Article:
We’re sure you’ve all come here with your own set of ideas and expectations of what law school will be like. Some of them may scare you on what lies ahead. Others may just excite you to start your journey.

Before you get started, here are a number of ideas and expectations we, and many others before us, have all had before we started our own law school journeys. We bet you’ve come across these too. We’ll save you the trouble. They’re myths, and there’s more to them than what meets the eyes.

  1. Law school will get easier.


Law school is hard. That is one thing that is definitely not a myth. It does not get easier, but you will get better. Think the amount of readings you’ll have to face during Intro to Law is a lot right now? You won’t be thinking that after the semester is over. A hundred pages all for tomorrow may seem like a lot as of this very moment, but you’ll be able to condition yourself to read all that and more in no time at all. Recitations may have you shaking the first time around, but sooner rather than later you will be able to recite cases and provisions like a pro. By then, you won’t even have time to think about how hard everything has become, because coping with law school and doing the work has already become second nature to you.

  1. Law school is all about studying hard.

Sometimes, no matter how hard you study, you’ll get called for recitation to respond to a running question neither you nor the five other blockmates called before you know the answer to. Sure, it will bring you down after all the hours you spent reading the assignment, but don’t let it get to you. Pouring an hour or two on a single case may be considered studying hard, but when there are a dozen or more cases you need to prepare for along with it, you might have to rethink your study method. You see, studying hard is one thing, but studying smart is another. If you want to make it through the next four years of law school, we suggest that you do the latter. Take notes. Focus on the essentials. Make digests and reviewers if you must. Find out what strategy works best for you.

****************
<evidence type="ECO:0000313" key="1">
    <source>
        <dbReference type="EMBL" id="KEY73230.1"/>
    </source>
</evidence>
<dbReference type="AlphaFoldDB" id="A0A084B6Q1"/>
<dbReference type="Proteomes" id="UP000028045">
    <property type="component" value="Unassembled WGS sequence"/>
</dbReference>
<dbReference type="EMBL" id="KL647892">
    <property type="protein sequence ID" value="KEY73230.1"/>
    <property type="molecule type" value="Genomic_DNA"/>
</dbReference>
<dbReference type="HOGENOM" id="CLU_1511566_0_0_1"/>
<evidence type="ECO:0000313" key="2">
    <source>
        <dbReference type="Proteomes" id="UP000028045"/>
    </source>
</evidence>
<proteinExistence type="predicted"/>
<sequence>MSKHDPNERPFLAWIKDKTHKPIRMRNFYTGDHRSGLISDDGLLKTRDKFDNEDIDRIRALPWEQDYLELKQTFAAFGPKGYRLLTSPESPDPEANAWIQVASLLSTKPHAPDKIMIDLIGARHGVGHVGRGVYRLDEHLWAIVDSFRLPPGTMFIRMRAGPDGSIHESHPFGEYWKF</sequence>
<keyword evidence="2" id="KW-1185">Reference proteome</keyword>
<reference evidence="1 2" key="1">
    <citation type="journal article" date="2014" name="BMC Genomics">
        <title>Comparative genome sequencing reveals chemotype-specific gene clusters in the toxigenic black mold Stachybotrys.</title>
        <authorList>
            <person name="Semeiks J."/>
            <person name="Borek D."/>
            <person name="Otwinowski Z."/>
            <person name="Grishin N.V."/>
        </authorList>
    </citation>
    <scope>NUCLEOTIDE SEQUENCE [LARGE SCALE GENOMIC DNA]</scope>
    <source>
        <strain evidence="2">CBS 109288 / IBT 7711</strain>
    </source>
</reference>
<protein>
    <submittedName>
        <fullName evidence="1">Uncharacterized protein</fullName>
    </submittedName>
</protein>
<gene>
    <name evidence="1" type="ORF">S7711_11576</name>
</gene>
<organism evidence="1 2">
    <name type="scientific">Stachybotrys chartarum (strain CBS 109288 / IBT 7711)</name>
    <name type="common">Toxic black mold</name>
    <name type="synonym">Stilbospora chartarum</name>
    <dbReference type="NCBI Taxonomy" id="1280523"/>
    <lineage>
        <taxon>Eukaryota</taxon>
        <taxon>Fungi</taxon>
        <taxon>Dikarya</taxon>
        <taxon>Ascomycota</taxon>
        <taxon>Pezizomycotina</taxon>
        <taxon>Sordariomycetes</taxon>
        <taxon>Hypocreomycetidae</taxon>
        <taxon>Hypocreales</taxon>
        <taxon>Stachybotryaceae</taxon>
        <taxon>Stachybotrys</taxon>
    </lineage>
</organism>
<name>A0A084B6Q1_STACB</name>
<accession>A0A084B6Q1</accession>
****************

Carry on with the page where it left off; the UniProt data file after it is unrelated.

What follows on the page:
1. Law school will eat up all my time.

Perhaps you’ve all given your family and friends a PSA saying that you may not be able to see them as much as you used to in the next four to five years. That’s true, but that doesn’t mean you won’t be able to see them at all. It’s all a matter of time management. Got a hobby or a sport you’re in to? Make time for it when you can. The daily life of a law school student, drenched with readings to absorb and recitations to prepare for, can be suffocating at times. We all need a life outside of it all to keep us in check. So when you’re done with your workload for the day, and you feel prepared enough for the next class, sneak in a date night with your significant other, or a hangout with your friends. Reward yourself for all the hard work you’ve done, because you know you deserve it.

  1. Law school is a solitary journey.

You will never be alone in law school. You have your blockmates who will be with you every step of the way, and the upperclassmen who will be willing to help in whatever way they can. If you find a need for a study group, forming one with your blockmates and friends is just a click away. And even if you’re the type who likes to study alone, you’ll find yourself surrounded still with only the best support group through the barista in Starbucks who will soon enough get hold of your usual order for those late night study sessions, and your fellow students who study near your favorite spot in the library. This is all part of getting through law school – having the right team who has your back all the way.

  1. Law school is a matter of surviving on a daily basis.

Maybe you’ve heard the idea that being in law school is a matter of surviving on a daily basis. That’s not really a good mentality to keep around. For sure, you’ll get pretty bummed when you’ve prepared for twenty cases for a class, and then suddenly the professor announces a free cut. When you speed through a chapter in the commentary just to make it in time for class, you won’t really be doing yourself any favors. Think about everything you will go through from this day onward as preparation for the bar. So don’t just read for the sake of reading, and your next professor does look particularly scary. Read because you want to learn. Read because as early as now, you are already reaching for the stars.


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